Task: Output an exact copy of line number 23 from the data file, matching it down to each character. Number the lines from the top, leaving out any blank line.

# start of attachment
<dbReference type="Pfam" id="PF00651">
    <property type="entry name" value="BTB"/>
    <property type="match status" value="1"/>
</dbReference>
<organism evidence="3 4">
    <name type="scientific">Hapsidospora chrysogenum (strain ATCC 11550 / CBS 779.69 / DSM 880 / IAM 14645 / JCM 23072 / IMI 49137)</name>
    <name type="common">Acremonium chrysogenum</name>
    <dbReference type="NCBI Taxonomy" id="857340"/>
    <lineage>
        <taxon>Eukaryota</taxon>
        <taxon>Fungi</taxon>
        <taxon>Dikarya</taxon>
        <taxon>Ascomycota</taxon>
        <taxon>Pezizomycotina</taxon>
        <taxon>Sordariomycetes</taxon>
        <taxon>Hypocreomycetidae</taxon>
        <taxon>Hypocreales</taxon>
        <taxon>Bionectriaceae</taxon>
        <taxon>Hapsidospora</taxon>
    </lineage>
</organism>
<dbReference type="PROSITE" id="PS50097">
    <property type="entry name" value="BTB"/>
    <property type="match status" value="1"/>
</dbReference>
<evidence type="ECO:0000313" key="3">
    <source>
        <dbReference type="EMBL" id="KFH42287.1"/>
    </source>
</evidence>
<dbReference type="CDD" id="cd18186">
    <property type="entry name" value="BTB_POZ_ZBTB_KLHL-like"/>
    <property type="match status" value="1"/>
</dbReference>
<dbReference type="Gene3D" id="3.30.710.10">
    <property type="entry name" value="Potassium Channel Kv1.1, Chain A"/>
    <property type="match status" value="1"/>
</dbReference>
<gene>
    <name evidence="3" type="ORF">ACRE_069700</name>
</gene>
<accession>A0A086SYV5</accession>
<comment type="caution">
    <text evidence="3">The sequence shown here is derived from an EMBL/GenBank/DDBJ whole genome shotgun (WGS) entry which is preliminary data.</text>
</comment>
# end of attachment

    <property type="entry name" value="BTB"/>